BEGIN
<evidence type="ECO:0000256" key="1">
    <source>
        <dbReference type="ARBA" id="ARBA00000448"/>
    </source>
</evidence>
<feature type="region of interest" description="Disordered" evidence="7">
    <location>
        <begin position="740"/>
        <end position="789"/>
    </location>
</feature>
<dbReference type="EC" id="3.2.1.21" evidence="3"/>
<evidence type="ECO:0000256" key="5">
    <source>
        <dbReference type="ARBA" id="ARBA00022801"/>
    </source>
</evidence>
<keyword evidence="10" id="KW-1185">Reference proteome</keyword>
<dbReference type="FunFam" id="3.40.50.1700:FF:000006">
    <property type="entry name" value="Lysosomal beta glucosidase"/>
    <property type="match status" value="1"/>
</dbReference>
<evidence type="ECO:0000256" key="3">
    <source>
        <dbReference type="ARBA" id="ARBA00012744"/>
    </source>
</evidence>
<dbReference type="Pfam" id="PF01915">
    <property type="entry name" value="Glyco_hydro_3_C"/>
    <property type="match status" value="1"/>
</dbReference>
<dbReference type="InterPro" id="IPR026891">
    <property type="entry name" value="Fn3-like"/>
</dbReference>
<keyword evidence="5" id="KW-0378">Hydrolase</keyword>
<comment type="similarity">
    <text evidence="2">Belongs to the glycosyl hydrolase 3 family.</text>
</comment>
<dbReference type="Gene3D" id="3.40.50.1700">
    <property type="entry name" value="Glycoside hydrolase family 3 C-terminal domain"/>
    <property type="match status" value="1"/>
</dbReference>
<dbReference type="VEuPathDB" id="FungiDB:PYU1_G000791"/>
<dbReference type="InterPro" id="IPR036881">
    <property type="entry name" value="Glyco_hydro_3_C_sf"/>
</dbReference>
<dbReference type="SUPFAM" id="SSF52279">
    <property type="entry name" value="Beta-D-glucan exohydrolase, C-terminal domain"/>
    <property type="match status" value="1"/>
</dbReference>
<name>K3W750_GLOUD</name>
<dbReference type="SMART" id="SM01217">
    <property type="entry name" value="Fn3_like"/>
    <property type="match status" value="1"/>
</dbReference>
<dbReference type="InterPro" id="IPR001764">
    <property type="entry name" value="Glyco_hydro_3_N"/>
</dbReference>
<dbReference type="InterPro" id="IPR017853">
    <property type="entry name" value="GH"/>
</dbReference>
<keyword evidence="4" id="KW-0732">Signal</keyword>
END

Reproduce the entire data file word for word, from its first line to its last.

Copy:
<evidence type="ECO:0000256" key="1">
    <source>
        <dbReference type="ARBA" id="ARBA00000448"/>
    </source>
</evidence>
<feature type="region of interest" description="Disordered" evidence="7">
    <location>
        <begin position="740"/>
        <end position="789"/>
    </location>
</feature>
<dbReference type="EC" id="3.2.1.21" evidence="3"/>
<evidence type="ECO:0000256" key="5">
    <source>
        <dbReference type="ARBA" id="ARBA00022801"/>
    </source>
</evidence>
<keyword evidence="10" id="KW-1185">Reference proteome</keyword>
<dbReference type="FunFam" id="3.40.50.1700:FF:000006">
    <property type="entry name" value="Lysosomal beta glucosidase"/>
    <property type="match status" value="1"/>
</dbReference>
<evidence type="ECO:0000256" key="3">
    <source>
        <dbReference type="ARBA" id="ARBA00012744"/>
    </source>
</evidence>
<dbReference type="Pfam" id="PF01915">
    <property type="entry name" value="Glyco_hydro_3_C"/>
    <property type="match status" value="1"/>
</dbReference>
<dbReference type="InterPro" id="IPR026891">
    <property type="entry name" value="Fn3-like"/>
</dbReference>
<keyword evidence="5" id="KW-0378">Hydrolase</keyword>
<comment type="similarity">
    <text evidence="2">Belongs to the glycosyl hydrolase 3 family.</text>
</comment>
<dbReference type="Gene3D" id="3.40.50.1700">
    <property type="entry name" value="Glycoside hydrolase family 3 C-terminal domain"/>
    <property type="match status" value="1"/>
</dbReference>
<dbReference type="VEuPathDB" id="FungiDB:PYU1_G000791"/>
<dbReference type="InterPro" id="IPR036881">
    <property type="entry name" value="Glyco_hydro_3_C_sf"/>
</dbReference>
<dbReference type="SUPFAM" id="SSF52279">
    <property type="entry name" value="Beta-D-glucan exohydrolase, C-terminal domain"/>
    <property type="match status" value="1"/>
</dbReference>
<name>K3W750_GLOUD</name>
<dbReference type="SMART" id="SM01217">
    <property type="entry name" value="Fn3_like"/>
    <property type="match status" value="1"/>
</dbReference>
<dbReference type="InterPro" id="IPR001764">
    <property type="entry name" value="Glyco_hydro_3_N"/>
</dbReference>
<dbReference type="InterPro" id="IPR017853">
    <property type="entry name" value="GH"/>
</dbReference>
<keyword evidence="4" id="KW-0732">Signal</keyword>